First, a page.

Monday, June 14, 2010

Cryin’ on the Inside

I had a phenomenally inspiring weekend that kicked off with the Long Island Romance Writers annual networking luncheon. I was a luncheon virgin having never attended before, but it was a fabulous event that I'll tell you all about - some other time.

As usual, attending a writing event lit the banked fire under my butt to write. I've actually been doing well, but I got stuck in editing the old stuff again in the hopes that it would inspire new stuff and, well, that never works. I have a couple scenes blocked in my head I only need to get them down on the page as they do no one any good locked in my brain. I churned the whole bloody thing out Saturday night with 3600 words spewing from my fingertips and then Sunday I massaged them a little and added till I reached the 5200 level. I'm pretty pleased with myself, but that won't last, and I'm not writing this to fluff up my traditionally drooping wings.

The scene is when my heroine delivers grievous news to a girl's parents. OK – yes, the girl is dead, but before she died, my heroine made a promise to tell the parents so they wouldn't spend the rest of lives in ignorance. She's giving them closure, a horrible kind of closure, but nonetheless. And it's an important scene because the hero sees her empathy and pain as she's talking to the parents and begins to finally accept that she (our heroine) is not the heartless, scheming, manipulative jade he thought she was. He's suspected this for a while, but he's been denying it. Now he has to finally accept it.

This is also a turning point for our heroine because she's got more to do with this girl's death than she's letting on. Confronting the parents here opens up this wound and finally, she starts letting our hero in and he (along with the reader) begin to learn more pieces of the back story. So it's a BFD scene, emotion wise for all parties, right?

OK – here's where I fess up that I am not a crier, which sometimes is simply another manifestation of my control freak tendencies (the "I will not cry mentality) but not always.

Here's an example: When we were driving to the cemetery after my grandmother's funeral, my rightfully grief-stricken sister said to me "why aren't you crying?" to which I answered, "because I'm a cold, empty bitch" but of course that wasn't it. For me, tears are a private thing whenever possible (and sometimes it's not). And at that particular event, there were things to do, cars to follow, people to greet, a mother falling to pieces, a grandfather mute with grief, and other family angst to manage. Grief (and crying) took a back seat. Also, a good cry makes me ravenous, seriously, will-eat-my-hand hungry, and there wasn't a WaWa near the cemetery (Kidding. A little.)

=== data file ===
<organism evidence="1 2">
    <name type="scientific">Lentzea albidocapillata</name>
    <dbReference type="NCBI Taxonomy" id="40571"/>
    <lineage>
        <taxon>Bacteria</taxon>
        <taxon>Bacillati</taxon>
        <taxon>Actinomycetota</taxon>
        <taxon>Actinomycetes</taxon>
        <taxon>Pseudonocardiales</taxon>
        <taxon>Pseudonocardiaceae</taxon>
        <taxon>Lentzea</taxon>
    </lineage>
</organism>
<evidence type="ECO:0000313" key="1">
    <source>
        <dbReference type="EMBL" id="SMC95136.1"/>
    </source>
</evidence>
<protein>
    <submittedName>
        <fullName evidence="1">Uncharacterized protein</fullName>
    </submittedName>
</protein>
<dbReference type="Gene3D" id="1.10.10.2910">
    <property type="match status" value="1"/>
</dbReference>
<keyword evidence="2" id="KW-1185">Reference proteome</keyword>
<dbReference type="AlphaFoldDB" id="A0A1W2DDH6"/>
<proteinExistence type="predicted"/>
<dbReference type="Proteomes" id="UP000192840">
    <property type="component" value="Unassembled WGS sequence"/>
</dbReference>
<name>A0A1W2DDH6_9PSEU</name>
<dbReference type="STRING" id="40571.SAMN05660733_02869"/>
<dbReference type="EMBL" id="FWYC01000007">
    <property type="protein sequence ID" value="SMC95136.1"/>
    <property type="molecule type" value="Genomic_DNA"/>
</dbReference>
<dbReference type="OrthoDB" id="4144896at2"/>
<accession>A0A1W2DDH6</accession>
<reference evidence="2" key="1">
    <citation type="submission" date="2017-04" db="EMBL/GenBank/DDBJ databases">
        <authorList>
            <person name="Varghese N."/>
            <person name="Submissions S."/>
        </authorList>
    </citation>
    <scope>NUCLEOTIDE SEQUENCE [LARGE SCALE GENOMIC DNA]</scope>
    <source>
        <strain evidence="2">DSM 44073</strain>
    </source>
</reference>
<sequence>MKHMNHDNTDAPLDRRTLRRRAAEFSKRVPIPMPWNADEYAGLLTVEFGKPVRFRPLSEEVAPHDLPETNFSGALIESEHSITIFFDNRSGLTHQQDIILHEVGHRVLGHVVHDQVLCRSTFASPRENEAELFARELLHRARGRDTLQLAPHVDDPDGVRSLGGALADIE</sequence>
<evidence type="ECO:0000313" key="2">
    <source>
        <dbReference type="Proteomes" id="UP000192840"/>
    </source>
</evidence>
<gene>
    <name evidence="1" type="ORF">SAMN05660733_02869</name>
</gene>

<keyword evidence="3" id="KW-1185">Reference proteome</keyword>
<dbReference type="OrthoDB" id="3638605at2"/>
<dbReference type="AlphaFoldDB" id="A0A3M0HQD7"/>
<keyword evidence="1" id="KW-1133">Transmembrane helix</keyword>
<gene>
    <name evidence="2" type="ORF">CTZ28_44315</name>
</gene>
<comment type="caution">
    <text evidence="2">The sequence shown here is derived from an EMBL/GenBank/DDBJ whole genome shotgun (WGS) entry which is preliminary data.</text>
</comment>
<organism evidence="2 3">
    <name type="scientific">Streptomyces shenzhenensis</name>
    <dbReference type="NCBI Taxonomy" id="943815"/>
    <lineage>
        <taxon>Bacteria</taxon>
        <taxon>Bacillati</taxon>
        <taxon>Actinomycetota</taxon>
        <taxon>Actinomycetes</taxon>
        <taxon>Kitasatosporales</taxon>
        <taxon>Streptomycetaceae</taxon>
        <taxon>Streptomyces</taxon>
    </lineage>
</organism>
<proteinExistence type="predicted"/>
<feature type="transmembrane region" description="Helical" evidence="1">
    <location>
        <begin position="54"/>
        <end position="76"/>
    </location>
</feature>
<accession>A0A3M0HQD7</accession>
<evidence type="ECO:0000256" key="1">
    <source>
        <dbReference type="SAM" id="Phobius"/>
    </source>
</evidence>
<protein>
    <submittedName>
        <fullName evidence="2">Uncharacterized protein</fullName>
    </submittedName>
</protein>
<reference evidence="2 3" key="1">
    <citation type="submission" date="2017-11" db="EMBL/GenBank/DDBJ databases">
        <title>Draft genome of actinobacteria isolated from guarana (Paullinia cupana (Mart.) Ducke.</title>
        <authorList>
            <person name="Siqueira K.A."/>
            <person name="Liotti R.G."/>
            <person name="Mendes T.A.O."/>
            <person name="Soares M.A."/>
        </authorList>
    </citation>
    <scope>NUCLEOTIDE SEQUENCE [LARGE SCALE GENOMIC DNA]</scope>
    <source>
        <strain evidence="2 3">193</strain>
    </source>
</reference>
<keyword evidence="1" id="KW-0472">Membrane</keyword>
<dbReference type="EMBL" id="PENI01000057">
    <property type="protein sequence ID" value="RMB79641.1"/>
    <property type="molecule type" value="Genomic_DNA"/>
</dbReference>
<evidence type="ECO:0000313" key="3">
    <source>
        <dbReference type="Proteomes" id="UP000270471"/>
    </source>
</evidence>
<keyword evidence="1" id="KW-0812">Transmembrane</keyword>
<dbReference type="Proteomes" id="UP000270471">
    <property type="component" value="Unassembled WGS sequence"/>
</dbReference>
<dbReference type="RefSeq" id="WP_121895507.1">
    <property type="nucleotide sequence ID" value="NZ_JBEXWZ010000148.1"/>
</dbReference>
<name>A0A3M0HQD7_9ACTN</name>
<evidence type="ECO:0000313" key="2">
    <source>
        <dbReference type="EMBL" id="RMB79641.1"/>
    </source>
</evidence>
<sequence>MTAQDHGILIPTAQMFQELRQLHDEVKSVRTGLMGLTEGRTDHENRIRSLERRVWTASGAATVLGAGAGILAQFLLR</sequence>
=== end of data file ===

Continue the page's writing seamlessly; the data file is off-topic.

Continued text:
Crying is an important emotional release for a person. I get that and I agree with it. People need to cry sometimes or frankly, there's something wrong with them. It's a necessary part of being human and, probably, having a soul. And I think that's exactly what it should be used for, not some manipulative tool to get your own way. All too often people, particularly women and I'm guilty of this too particularly in my juvenile past, use tears to this end. I'm not that kind of person and, frankly, I think it stinks. Also, there's still that little girl in me who gobbled up Native American literature and believed that crying was a show of weakness. Those early beliefs are hard to circumnavigate as an adult however much reason says I'm off my rocker. Of course, I scream bloody murder instead – better to be angry than scared or worse, hurt –and I'm not quite convinced that's any better, but what are ya gonna do?

So there I was Saturday, the anti-crier for lack of a better phrase, writing this scene where this mother is literally destroyed by the news this stranger (our heroine) has brought to her door. And as I'm writing, she (the mother) is screaming at her husband that she wants her baby and the words, and I say this with no aim for hyperbole, were absolutely flying from my fingers. And as I came to the end of the flow and sat back, drained, in my desk chair, I realized the corners of my mouth were fiercely turned down.

Bet you expected me to say I was crying, right? Ah - psych. I'm not that far off the reservation yet, but after this experience, I'll admit, I'm not ruling it out either.

It was pretty cool. This woman, while a minor player in the overall scheme of things had become a real enough character to me that her pain was causing me sadness.

Listen, everybody remembers Joan Wilder writing the end of her novel at the start of Romancing the Stone while sobbing along, tissues used up, as she pounded out the triumphant finale. That will never be me.

But I've had years of listening to or reading of writers who say that their characters took off with the page, or that they had no idea what was coming next , the characters took over or any other myriad of things writers say about the creative process and where the work comes from. I never got that. I mean these people and these ideas are coming from the writers' heads. How could they not know?

I'm not sure I get it still, but I definitely had something special going on this Saturday. Hard won, hard found, and hardly known, but something.

Though I am curious about what might happen next.

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